U.S. Gov’t Hit by Massive Cyberattack
The Russian government was likely behind a hack that wasn’t discovered for months.
The Cybersecurity and Infrastructure Security Agency (CISA) has alerted the U.S. government that a months-long cyberattack compromised at least four federal agencies. The agencies known to have been compromised include the Defense Department, the Department of Homeland Security, the Commerce Department, and the Treasury. The hack is believed to have been initiated this past spring via malware code that targeted SolarWinds software, which is widely used across the federal government. The prime suspect is the Russian government because the hack has all the calling cards of APT29, a group with direct links to Russian intelligence.
This massive cyberattack is reminiscent of the Chinese hack on the Office of Personnel Management back in 2015, when the personal information of more than 20 million federal employees was compromised.
CISA, the agency responsible for monitoring and protecting U.S. government agencies against cyberattacks, explained that its primary system designed to detect such hacks, dubbed Einstein, failed to identify the breach. That was due to a myriad of factors, including the sophistication of the hack, which expertly exploited known and unknown weakness within the federal network using novel U.S. IP addresses that had not previously been associated with foreign actors or criminal activity.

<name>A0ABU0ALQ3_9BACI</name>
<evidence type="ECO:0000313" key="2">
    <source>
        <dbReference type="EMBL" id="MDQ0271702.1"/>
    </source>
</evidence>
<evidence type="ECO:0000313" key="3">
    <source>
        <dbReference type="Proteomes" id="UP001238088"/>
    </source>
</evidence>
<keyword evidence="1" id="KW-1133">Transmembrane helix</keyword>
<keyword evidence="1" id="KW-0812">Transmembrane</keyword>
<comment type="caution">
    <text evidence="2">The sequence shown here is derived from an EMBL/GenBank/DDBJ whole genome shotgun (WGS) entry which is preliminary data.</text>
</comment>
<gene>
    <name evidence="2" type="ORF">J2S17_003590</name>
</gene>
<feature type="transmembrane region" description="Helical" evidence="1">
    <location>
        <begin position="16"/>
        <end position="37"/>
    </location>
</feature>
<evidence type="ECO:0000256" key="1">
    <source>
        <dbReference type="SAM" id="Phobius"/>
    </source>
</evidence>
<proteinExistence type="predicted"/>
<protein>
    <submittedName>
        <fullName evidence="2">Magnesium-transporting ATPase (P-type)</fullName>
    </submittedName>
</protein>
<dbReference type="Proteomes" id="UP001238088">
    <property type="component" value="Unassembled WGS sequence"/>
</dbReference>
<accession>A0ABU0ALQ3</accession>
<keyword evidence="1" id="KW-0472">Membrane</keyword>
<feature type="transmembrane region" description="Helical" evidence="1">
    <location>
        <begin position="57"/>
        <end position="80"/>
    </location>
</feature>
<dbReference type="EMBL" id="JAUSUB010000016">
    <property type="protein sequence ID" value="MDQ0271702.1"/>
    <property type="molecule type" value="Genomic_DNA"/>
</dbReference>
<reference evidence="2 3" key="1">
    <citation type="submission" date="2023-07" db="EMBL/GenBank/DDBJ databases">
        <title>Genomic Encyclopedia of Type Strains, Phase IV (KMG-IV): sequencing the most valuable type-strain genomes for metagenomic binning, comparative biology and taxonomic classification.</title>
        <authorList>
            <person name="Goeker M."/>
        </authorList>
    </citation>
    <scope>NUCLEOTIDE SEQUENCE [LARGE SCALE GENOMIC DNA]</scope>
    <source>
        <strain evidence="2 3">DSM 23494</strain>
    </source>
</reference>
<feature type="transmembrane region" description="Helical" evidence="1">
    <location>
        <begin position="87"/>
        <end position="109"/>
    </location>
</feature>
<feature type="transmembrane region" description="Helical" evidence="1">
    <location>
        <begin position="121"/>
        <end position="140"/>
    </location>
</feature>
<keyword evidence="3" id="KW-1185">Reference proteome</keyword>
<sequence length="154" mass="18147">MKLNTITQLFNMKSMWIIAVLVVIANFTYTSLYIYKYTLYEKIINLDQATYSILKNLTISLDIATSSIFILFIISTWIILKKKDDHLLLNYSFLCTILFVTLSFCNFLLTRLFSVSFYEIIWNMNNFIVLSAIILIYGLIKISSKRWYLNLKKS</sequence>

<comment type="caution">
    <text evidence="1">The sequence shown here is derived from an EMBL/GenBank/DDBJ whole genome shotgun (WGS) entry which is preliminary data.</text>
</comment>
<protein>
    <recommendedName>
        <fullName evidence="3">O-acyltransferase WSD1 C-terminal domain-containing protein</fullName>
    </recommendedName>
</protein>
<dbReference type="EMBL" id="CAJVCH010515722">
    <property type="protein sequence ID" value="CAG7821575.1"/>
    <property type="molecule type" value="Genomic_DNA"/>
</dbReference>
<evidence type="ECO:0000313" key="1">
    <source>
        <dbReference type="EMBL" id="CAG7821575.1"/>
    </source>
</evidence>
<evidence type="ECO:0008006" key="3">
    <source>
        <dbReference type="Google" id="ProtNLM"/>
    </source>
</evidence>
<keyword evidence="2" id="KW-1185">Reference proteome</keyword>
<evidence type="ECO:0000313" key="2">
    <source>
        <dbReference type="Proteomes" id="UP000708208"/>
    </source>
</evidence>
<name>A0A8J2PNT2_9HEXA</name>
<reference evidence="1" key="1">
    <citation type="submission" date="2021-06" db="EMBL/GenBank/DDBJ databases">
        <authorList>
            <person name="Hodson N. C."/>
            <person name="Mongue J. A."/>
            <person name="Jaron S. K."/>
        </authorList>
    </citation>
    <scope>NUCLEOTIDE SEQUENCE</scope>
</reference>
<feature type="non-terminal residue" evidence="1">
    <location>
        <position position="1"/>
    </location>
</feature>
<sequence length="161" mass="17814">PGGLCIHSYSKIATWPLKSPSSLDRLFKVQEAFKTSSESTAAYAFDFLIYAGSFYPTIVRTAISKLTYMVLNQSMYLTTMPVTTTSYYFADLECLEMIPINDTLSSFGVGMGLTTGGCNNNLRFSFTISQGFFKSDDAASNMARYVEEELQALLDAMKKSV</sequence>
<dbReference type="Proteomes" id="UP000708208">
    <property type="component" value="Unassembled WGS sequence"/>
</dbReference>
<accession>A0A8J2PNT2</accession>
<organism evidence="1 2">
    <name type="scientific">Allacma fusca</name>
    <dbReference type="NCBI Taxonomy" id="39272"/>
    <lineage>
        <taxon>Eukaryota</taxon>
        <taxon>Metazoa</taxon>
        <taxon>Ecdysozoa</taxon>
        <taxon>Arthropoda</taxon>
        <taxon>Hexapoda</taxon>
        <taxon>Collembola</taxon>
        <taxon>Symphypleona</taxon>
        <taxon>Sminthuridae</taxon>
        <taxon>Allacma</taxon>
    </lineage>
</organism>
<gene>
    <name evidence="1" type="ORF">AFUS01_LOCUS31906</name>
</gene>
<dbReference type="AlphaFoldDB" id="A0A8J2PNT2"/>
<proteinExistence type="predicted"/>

The scope of the hack and the number of agencies compromised are still being uncovered, though it’s clear that this was a major breach with ramifications yet to be fully appreciated. The Washington Post says that the Texas-based software developer SolarWinds “reported that nearly 18,000 of its customers may have been affected worldwide.”
Why does this ultimately matter? Well, beyond national security implications, especially at the Pentagon and DHS, it goes to the issue of trustworthiness. The recently fired head of CISA, Christopher Krebs, infamously declared last month that the 2020 U.S. election “was the most secure election ever.” He was fired by President Donald Trump on November 17. Does anyone really believe him, especially now?
Update: Friday, Secretary of State Mike Pompeo confirmed the likelihood of Russia being the source of the cyberattack stating on the Mark Levin Show: “This was a very significant effort, and I think it’s the case that now we can say pretty clearly that it was the Russians that engaged in this activity.”
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